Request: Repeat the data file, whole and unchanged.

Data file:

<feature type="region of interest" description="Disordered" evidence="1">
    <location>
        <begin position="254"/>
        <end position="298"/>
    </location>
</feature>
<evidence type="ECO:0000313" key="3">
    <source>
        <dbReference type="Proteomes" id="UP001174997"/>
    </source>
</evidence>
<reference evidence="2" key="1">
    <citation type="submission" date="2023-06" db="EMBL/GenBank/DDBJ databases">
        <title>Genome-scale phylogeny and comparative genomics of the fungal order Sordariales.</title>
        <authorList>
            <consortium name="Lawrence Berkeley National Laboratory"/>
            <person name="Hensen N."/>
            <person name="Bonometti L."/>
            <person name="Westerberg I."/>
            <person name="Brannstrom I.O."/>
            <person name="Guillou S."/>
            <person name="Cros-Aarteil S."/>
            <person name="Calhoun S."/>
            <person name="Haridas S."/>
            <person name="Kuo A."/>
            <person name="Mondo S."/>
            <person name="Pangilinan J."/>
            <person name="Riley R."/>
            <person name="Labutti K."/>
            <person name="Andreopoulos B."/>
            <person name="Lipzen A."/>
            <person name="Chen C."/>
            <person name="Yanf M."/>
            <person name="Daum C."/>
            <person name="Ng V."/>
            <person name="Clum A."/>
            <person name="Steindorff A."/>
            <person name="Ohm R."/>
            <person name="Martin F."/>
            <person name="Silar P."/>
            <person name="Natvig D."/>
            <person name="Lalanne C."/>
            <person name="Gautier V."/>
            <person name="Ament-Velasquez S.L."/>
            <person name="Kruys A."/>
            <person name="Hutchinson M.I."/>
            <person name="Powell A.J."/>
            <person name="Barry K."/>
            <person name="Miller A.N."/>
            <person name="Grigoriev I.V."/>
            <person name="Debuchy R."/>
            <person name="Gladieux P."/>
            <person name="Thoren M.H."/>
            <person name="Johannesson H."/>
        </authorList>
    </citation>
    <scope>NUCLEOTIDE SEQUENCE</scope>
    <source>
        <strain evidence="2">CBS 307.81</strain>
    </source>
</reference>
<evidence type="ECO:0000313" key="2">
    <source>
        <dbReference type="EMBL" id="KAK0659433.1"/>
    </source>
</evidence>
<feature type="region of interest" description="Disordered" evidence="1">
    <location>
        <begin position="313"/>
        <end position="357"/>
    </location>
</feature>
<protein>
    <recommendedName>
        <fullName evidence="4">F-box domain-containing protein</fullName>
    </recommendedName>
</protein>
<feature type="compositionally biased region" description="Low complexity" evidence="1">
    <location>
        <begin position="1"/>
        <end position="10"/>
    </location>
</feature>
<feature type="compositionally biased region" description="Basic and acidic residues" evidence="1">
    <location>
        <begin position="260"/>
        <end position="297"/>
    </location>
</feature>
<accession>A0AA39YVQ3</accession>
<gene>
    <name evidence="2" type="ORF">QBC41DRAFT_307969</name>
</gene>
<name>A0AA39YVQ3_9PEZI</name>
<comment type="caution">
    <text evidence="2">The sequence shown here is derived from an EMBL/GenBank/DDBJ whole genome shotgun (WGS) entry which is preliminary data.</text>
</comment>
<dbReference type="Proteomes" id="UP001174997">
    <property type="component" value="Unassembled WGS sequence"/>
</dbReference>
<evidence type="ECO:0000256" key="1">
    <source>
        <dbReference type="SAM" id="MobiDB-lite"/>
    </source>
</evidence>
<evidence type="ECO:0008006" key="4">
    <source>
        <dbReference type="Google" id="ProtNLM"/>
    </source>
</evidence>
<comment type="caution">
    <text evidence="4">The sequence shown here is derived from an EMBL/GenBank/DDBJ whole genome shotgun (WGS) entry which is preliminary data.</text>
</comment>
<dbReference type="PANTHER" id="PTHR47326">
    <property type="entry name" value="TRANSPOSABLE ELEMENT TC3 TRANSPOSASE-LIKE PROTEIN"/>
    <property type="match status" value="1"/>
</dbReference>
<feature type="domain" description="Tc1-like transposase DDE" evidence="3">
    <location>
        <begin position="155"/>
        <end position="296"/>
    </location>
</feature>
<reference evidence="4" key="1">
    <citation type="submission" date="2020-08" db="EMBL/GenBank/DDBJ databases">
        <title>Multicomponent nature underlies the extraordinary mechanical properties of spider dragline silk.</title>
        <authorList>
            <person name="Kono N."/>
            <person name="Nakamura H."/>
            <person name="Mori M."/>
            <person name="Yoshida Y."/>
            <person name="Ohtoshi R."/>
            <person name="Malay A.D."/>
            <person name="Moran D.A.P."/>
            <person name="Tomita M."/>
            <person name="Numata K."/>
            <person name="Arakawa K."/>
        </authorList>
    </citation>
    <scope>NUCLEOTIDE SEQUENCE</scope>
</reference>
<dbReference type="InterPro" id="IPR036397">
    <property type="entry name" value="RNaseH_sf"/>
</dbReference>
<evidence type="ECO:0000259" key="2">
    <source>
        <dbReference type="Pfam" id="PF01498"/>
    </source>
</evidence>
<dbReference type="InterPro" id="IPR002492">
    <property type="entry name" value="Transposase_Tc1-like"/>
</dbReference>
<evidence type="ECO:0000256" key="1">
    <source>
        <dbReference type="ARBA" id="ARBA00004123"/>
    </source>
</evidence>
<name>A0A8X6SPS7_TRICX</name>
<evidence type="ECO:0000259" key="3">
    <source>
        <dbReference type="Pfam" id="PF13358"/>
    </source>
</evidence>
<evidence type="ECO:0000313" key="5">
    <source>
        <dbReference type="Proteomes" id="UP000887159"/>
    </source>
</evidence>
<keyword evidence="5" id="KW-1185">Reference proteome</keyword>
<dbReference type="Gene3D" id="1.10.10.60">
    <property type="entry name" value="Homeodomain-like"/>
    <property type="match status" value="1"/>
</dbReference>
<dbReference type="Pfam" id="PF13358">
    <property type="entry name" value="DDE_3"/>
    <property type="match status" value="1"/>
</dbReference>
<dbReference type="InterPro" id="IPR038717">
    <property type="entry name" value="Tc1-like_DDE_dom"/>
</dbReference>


<feature type="region of interest" description="Disordered" evidence="1">
    <location>
        <begin position="254"/>
        <end position="298"/>
    </location>
</feature>
<evidence type="ECO:0000313" key="3">
    <source>
        <dbReference type="Proteomes" id="UP001174997"/>
    </source>
</evidence>
<reference evidence="2" key="1">
    <citation type="submission" date="2023-06" db="EMBL/GenBank/DDBJ databases">
        <title>Genome-scale phylogeny and comparative genomics of the fungal order Sordariales.</title>
        <authorList>
            <consortium name="Lawrence Berkeley National Laboratory"/>
            <person name="Hensen N."/>
            <person name="Bonometti L."/>
            <person name="Westerberg I."/>
            <person name="Brannstrom I.O."/>
            <person name="Guillou S."/>
            <person name="Cros-Aarteil S."/>
            <person name="Calhoun S."/>
            <person name="Haridas S."/>
            <person name="Kuo A."/>
            <person name="Mondo S."/>
            <person name="Pangilinan J."/>
            <person name="Riley R."/>
            <person name="Labutti K."/>
            <person name="Andreopoulos B."/>
            <person name="Lipzen A."/>
            <person name="Chen C."/>
            <person name="Yanf M."/>
            <person name="Daum C."/>
            <person name="Ng V."/>
            <person name="Clum A."/>
            <person name="Steindorff A."/>
            <person name="Ohm R."/>
            <person name="Martin F."/>
            <person name="Silar P."/>
            <person name="Natvig D."/>
            <person name="Lalanne C."/>
            <person name="Gautier V."/>
            <person name="Ament-Velasquez S.L."/>
            <person name="Kruys A."/>
            <person name="Hutchinson M.I."/>
            <person name="Powell A.J."/>
            <person name="Barry K."/>
            <person name="Miller A.N."/>
            <person name="Grigoriev I.V."/>
            <person name="Debuchy R."/>
            <person name="Gladieux P."/>
            <person name="Thoren M.H."/>
            <person name="Johannesson H."/>
        </authorList>
    </citation>
    <scope>NUCLEOTIDE SEQUENCE</scope>
    <source>
        <strain evidence="2">CBS 307.81</strain>
    </source>
</reference>
<evidence type="ECO:0000313" key="2">
    <source>
        <dbReference type="EMBL" id="KAK0659433.1"/>
    </source>
</evidence>
<feature type="region of interest" description="Disordered" evidence="1">
    <location>
        <begin position="313"/>
        <end position="357"/>
    </location>
</feature>
<protein>
    <recommendedName>
        <fullName evidence="4">F-box domain-containing protein</fullName>
    </recommendedName>
</protein>
<feature type="compositionally biased region" description="Low complexity" evidence="1">
    <location>
        <begin position="1"/>
        <end position="10"/>
    </location>
</feature>
<feature type="compositionally biased region" description="Basic and acidic residues" evidence="1">
    <location>
        <begin position="260"/>
        <end position="297"/>
    </location>
</feature>
<accession>A0AA39YVQ3</accession>
<gene>
    <name evidence="2" type="ORF">QBC41DRAFT_307969</name>
</gene>
<name>A0AA39YVQ3_9PEZI</name>
<comment type="caution">
    <text evidence="2">The sequence shown here is derived from an EMBL/GenBank/DDBJ whole genome shotgun (WGS) entry which is preliminary data.</text>
</comment>
<dbReference type="Proteomes" id="UP001174997">
    <property type="component" value="Unassembled WGS sequence"/>
</dbReference>
<evidence type="ECO:0000256" key="1">
    <source>
        <dbReference type="SAM" id="MobiDB-lite"/>
    </source>
</evidence>
<evidence type="ECO:0008006" key="4">
    <source>
        <dbReference type="Google" id="ProtNLM"/>
    </source>
</evidence>
<comment type="caution">
    <text evidence="4">The sequence shown here is derived from an EMBL/GenBank/DDBJ whole genome shotgun (WGS) entry which is preliminary data.</text>
</comment>
<dbReference type="PANTHER" id="PTHR47326">
    <property type="entry name" value="TRANSPOSABLE ELEMENT TC3 TRANSPOSASE-LIKE PROTEIN"/>
    <property type="match status" value="1"/>
</dbReference>
<feature type="domain" description="Tc1-like transposase DDE" evidence="3">
    <location>
        <begin position="155"/>
        <end position="296"/>
    </location>
</feature>
<reference evidence="4" key="1">
    <citation type="submission" date="2020-08" db="EMBL/GenBank/DDBJ databases">
        <title>Multicomponent nature underlies the extraordinary mechanical properties of spider dragline silk.</title>
        <authorList>
            <person name="Kono N."/>
            <person name="Nakamura H."/>
            <person name="Mori M."/>
            <person name="Yoshida Y."/>
            <person name="Ohtoshi R."/>
            <person name="Malay A.D."/>
            <person name="Moran D.A.P."/>
            <person name="Tomita M."/>
            <person name="Numata K."/>
            <person name="Arakawa K."/>
        </authorList>
    </citation>
    <scope>NUCLEOTIDE SEQUENCE</scope>
</reference>
<dbReference type="InterPro" id="IPR036397">
    <property type="entry name" value="RNaseH_sf"/>
</dbReference>
<evidence type="ECO:0000259" key="2">
    <source>
        <dbReference type="Pfam" id="PF01498"/>
    </source>
</evidence>
<dbReference type="InterPro" id="IPR002492">
    <property type="entry name" value="Transposase_Tc1-like"/>
</dbReference>
<evidence type="ECO:0000256" key="1">
    <source>
        <dbReference type="ARBA" id="ARBA00004123"/>
    </source>
</evidence>
<name>A0A8X6SPS7_TRICX</name>
<evidence type="ECO:0000259" key="3">
    <source>
        <dbReference type="Pfam" id="PF13358"/>
    </source>
</evidence>
<evidence type="ECO:0000313" key="5">
    <source>
        <dbReference type="Proteomes" id="UP000887159"/>
    </source>
</evidence>
<keyword evidence="5" id="KW-1185">Reference proteome</keyword>
<dbReference type="Gene3D" id="1.10.10.60">
    <property type="entry name" value="Homeodomain-like"/>
    <property type="match status" value="1"/>
</dbReference>
<dbReference type="Pfam" id="PF13358">
    <property type="entry name" value="DDE_3"/>
    <property type="match status" value="1"/>
</dbReference>
<dbReference type="InterPro" id="IPR038717">
    <property type="entry name" value="Tc1-like_DDE_dom"/>
</dbReference>